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Savvy solutions for a power-starved market

Feb 21, 2014

Data centres need power and this is only going to increase as the demands of Big Data surge across the South African market and the Internet of Things (IoT) becomes a reality. The amount of data transmitted, continuously, is putting enormous pressure on the data centre and demanding an inordinate amount of power. Google¹s data centres (1) use approximately 260 million watts of power, around 0.01% of the world¹s energy and it is estimated that Facebook servers process around 2.4 billion pieces of content and 750TB of data every single day.

 

It isn's just the world's largest data centres that consume power.
According to the Datacentre Dynamics 2012 Global Census power requirements grew by 63% globally up to 38GW from 24GW in 2011. Energy usage is on the rise and the initial results of the 2013 survey (2) have put global energy usage at a staggering 32Twh.

 

Not only are the increased power demands of the data centre placing inordinate strain on both the corporate and country infrastructures, it is also having a marked impact on the bottom line, says Craig Heidemann, product manager at Tarsus Technologies. Organisations are trying to cut costs in the face of a volatile economic climate, not watch the numbers rise alongside their data demands. They can ill afford to compromise on a robust data centre when so much of the business depends on the information it contains.

 

Eaton has devised a range of UPS solutions for the data centre that offers exceptional efficiency, manageability and energy metering capabilities.
The Eaton 5PX UPS has been designed to give the IT manager a clear view of status, capability and demand, allowing for accurate measurement and control of the systems. It can also provide up to 99% efficiency and reduce cooling and utility costs.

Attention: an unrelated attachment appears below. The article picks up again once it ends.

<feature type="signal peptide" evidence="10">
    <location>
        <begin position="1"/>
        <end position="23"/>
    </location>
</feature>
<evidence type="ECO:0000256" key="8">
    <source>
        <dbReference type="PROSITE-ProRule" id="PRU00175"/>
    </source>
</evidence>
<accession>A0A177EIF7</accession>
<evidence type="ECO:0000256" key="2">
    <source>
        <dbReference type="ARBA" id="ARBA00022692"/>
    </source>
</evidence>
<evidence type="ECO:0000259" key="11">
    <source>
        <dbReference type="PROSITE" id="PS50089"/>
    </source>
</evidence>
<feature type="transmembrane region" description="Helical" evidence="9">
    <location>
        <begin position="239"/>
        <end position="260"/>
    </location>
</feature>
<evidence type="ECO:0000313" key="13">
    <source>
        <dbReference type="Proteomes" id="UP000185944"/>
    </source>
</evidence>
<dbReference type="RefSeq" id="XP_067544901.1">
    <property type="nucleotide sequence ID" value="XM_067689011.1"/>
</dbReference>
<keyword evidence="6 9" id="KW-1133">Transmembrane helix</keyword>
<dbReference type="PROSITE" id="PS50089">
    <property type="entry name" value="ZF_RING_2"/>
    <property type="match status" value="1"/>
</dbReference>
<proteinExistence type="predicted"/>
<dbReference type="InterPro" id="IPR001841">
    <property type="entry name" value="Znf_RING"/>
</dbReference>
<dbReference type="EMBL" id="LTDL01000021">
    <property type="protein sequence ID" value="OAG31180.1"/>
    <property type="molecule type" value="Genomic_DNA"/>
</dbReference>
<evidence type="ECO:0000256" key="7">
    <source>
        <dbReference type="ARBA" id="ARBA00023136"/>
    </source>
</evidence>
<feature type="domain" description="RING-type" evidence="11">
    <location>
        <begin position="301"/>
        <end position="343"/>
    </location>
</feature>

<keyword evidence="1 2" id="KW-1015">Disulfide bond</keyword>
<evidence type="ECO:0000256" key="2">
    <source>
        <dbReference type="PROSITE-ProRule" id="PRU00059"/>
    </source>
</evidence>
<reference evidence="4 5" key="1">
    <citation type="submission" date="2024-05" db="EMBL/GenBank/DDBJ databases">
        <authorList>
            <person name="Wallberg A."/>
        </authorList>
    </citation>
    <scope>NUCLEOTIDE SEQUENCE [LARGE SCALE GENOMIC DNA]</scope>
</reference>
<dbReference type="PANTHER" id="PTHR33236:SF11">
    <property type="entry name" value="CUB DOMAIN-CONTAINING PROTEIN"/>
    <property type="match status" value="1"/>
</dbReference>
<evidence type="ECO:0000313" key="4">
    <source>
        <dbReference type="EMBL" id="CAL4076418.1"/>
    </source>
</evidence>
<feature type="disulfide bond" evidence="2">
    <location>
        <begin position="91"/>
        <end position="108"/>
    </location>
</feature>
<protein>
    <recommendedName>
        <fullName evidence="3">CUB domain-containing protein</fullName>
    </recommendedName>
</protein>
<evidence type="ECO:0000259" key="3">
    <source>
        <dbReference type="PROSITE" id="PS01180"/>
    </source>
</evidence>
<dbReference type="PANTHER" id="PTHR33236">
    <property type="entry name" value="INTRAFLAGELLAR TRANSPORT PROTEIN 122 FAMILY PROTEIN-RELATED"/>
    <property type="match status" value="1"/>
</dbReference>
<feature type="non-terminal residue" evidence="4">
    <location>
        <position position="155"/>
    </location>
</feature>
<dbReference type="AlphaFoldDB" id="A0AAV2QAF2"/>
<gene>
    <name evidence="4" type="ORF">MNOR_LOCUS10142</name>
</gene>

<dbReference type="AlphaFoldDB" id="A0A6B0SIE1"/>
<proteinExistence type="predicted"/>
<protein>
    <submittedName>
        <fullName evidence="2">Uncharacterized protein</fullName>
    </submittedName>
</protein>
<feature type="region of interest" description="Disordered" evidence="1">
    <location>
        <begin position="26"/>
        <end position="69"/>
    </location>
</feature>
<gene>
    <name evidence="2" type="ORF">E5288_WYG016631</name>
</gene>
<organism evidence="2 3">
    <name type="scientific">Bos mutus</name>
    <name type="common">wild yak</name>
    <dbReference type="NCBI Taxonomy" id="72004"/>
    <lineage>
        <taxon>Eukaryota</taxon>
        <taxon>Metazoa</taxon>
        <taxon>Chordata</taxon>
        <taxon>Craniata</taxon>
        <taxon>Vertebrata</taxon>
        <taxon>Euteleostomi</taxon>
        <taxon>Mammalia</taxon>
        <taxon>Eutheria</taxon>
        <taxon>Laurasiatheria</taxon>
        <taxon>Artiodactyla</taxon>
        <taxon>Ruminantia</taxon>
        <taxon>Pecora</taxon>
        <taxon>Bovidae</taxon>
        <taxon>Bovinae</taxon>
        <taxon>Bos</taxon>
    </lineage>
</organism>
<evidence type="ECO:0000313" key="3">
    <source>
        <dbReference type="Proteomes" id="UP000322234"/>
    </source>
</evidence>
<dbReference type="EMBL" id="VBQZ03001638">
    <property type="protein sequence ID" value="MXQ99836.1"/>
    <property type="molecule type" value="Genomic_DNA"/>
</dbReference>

The Eaton 5PX solution has an impressive power factor of 0.9, is compatible with all modern IT equipment and can handle more servers than other UPS systems with similar VA ratings, says Heidemann. There is also the equally reliable and power-efficient 9PX UPS offering from Eaton that constantly monitors power conditions and regulates both frequency and voltage accordingly.

The 9PX has up to 95% efficiency in double conversion mode online and 98% in high-efficiency mode with the same 0.9 power factor of its cousin, the 5PX. These solutions offer advanced protection within the data centre and allow for far greater control over the power demands of the business so are ideally suited to the South African market.

These two new UPS products are among the most energy-efficient on the market and have been brought into South Africa specifically for their power-saving capabilities, their energy ratings and their green credentials, says Heidemann. The channel can utilise these rich feature sets to offer the business a much-needed solution to energy issues and the need to keep those burgeoning power costs at a minimum.

The world is about to finish off 2013 on a carbon bang with nearly 40 billion tons of carbon dioxide (3) emitted at a 2.1 % increase on 2012 and a 61% increase on 1990. These figures are a harsh wake-up call for the industry and the channel can utilise solutions offered by vendors such as Eaton to help the business work towards reducing its global impact on the environment, and the cost to the company itself
SOURCES:

1. 
https://storageservers.wordpress.com/2013/07/17/facts-and-stats-of-worlds-largest-data-centers/

2. 
http://www.datacenterdynamics.com/content-tracks/power-cooling/the-2013-data-center-census-is-here/80193.article

3. 
http://www.livescience.com/41326-2013-carbon-emissions-record-levels.html

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